Author: Jill Shalvis


Hell. She had no idea what it was they were doing exactly, except spending a lot of time making each other moan the other’s name. In any case, she needed to see him, needed to make sure he knew it really wasn’t her. Unfortunately, Maddie appeared to be half an inch from meltdown so Tara pulled a chair up in front of her.


“Jax wants to get married,” Maddie whispered without prompting, then let out a shuddering breath, as if a huge weight had been lifted off her shoulders.


“And?” Chloe asked.


“And I think that’s just the pregnancy scare talking.” Maddie lifted huge eyes to her sisters. “I don’t want to get married just because of that.”


“It’s more,” Tara said. “He loves you.”


“And I love him. But I don’t need the piece of paper.”


“How about the diamond?” Chloe asked. “Don’t you need the diamond?”


“No. Well, maybe.” Maddie let out a watery laugh. “But we haven’t been together all that long, really.”


“Six months,” Tara said.


“Yes, and we’re committed,” Maddie agreed. “And that’s enough for me. Shouldn’t that be enough?”


“Are you trying to convince you, or us?” Chloe asked. “Because I’m still on the diamond thing. It’d be pretty hard to turn down a big, fat diamond. And then you get a big party, a cool trip, and use of his credit card.” At Tara’s slight shake of her head, Chloe rolled her eyes. “And fine. More importantly, you’re wild about him. I know you are. He makes you smile. And he thinks your OCD is cute.” She smirked at Tara, like see? I can so be supportive.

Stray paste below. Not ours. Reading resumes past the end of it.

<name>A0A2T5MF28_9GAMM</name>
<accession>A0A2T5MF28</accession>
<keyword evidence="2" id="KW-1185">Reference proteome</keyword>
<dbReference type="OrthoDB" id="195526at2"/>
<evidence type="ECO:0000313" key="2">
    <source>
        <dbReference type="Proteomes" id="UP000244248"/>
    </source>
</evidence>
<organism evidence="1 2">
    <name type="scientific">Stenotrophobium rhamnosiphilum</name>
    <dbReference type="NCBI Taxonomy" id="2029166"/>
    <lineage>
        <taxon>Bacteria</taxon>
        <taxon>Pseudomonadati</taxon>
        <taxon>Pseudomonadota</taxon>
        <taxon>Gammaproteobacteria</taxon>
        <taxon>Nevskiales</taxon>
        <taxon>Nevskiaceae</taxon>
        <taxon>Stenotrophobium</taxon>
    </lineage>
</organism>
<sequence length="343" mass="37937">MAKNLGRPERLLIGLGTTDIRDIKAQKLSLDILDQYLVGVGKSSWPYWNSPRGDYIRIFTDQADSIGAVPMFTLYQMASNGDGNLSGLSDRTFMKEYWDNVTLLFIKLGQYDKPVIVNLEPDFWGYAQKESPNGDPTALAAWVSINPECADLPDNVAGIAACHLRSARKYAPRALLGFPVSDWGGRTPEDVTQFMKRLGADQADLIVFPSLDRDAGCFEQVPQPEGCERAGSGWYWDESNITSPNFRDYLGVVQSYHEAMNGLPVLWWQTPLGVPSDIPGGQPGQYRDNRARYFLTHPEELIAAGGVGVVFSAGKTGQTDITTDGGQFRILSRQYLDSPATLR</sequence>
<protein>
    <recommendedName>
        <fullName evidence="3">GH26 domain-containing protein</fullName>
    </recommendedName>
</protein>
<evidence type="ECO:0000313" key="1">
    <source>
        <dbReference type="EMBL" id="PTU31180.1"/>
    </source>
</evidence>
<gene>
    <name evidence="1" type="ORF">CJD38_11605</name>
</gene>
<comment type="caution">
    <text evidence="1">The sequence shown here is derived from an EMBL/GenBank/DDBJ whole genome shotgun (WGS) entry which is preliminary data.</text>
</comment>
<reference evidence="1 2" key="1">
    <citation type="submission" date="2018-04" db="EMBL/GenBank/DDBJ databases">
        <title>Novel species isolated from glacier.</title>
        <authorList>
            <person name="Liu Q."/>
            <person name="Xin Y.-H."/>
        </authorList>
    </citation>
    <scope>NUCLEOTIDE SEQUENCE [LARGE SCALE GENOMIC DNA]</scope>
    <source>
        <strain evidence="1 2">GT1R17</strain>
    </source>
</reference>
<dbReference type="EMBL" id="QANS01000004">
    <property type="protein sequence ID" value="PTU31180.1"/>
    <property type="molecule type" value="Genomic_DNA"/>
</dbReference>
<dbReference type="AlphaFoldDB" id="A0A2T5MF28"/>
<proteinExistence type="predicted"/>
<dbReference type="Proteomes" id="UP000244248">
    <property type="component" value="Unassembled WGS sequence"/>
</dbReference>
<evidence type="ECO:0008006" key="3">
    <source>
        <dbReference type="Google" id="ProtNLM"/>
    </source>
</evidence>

“I’m not OCD,” Maddie said. “Exactly. And I am crazy wild about him. Maybe if I had been pregnant…”


“You’re just lucky the pregnancy scare happened now,” Tara said, extremely aware of Mia soaking up this sisterly exchange. “At a good age with a guy who loves you as much as Jax does.” She met Chloe’s sharp gaze. “What?”


“You say that like you don’t have one of the greatest guys we know wanting you.”


“Want is not love,” Tara said.


Chloe rolled her eyes again.


“If you don’t stop doing that,” Tara said. “I’m going to pop them in a jar and roll them for you.”


“And here I always thought that you were the brightest crayon in the box.”


Tara felt her eyes narrow. “And what does that mean?”


“Hey,” Chloe said, lifting her hands. “If you don’t get it, I’m not going to explain it to you. But his name starts with an F and ends with an O-R-D, and hello, he’s as head over heels for you as Jax is for Maddie.”


Tara stared uncomfortably at Mia, who was nodding. “Okay,” Tara said. “It’s true, we might have married all those years ago, but seventeen-year-olds shouldn’t marry.”


“Maybe not,” Chloe said. “But Ford’s all grown up now, and a pretty damn fine man if you ask me. He’s financially stable, hot as hell—sorry, Mia—and would probably die before he hurt you. So what’s the hold-up?”


“I’ve asked the same thing,” Mia said. “Minus the hot part, because ew.”